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The Oxford History of Historical WritingVolume 3: 1400-1800$
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José Rabasa, Masayuki Sato, Edoardo Tortarolo, and Daniel Woolf

Print publication date: 2012

Print ISBN-13: 9780199219179

Published to Oxford Scholarship Online: March 2015

DOI: 10.1093/acprof:osobl/9780199219179.001.0001

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Austria, the Habsburgs, and Historical Writing in Central Europe

Austria, the Habsburgs, and Historical Writing in Central Europe

(p.302) Chapter 15 Austria, the Habsburgs, and Historical Writing in Central Europe
The Oxford History of Historical Writing

Howard Louthan

Oxford University Press

This chapter focuses on historical writing in the lands of the Austrian Habsburgs from 1400–1800. Before the advent of print, Austrian historical writing was local in nature, comprised primarily of the standard late medieval genre of annals and chronicles. In the sixteenth and seventeenth centuries history-writing in Central Europe reflected the broader political and social developments of the period. The Turkish conflict in Hungary, the struggle between the Habsburgs and the local nobility in Bohemia, and the crisis of oligarchy and the estate system in Poland were among the major themes of the day. In the eighteenth century historical writing reflected a more coherent and cohesive picture of the Habsburg dynasty and its territory, best seen in the work of Marquard Herrgott, the last of a great line of Benedictine historians active in the Austrian baroque.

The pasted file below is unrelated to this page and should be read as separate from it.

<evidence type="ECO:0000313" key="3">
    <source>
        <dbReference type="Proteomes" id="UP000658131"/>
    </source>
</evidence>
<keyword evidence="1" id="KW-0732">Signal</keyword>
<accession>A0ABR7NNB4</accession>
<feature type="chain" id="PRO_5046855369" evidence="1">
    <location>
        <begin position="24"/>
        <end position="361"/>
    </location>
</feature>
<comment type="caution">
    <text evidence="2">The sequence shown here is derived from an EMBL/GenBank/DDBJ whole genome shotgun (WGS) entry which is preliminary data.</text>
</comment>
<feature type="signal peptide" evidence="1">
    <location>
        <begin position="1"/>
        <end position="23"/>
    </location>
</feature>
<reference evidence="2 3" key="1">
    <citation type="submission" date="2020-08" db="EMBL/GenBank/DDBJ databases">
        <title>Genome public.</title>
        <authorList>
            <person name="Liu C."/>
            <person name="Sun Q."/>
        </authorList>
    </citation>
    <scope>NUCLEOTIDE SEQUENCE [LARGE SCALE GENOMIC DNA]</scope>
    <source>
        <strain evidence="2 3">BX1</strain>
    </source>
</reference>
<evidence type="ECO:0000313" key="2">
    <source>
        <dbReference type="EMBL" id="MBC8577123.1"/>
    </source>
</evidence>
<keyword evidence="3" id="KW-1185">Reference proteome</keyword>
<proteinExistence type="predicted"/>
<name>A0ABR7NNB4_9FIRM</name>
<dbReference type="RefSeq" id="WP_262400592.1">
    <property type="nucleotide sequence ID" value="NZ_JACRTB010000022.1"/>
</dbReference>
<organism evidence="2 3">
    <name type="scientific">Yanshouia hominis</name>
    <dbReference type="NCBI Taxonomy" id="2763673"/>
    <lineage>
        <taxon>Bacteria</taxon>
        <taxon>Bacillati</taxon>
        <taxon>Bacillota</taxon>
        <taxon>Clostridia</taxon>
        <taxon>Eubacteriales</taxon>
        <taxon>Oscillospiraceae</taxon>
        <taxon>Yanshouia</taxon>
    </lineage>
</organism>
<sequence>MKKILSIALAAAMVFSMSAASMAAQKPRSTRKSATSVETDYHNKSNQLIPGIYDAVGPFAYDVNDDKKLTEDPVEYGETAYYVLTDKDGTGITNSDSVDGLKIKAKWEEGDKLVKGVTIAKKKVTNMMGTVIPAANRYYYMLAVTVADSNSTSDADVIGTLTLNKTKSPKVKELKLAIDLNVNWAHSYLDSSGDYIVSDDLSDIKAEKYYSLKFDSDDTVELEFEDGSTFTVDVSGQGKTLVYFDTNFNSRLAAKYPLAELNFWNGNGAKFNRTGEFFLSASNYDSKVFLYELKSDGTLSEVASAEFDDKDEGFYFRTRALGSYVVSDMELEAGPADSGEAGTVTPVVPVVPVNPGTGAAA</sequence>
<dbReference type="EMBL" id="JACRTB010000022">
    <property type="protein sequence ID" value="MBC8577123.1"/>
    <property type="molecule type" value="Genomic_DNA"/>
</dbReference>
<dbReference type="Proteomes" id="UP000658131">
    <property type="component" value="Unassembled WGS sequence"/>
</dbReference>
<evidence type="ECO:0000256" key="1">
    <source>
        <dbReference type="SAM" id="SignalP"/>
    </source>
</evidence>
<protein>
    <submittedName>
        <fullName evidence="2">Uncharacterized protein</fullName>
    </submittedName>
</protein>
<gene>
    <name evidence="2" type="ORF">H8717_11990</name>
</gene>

Keywords:   Austrian Habsburgs, Austrian historical writing, historiography, Austria, Marquard Herrgott

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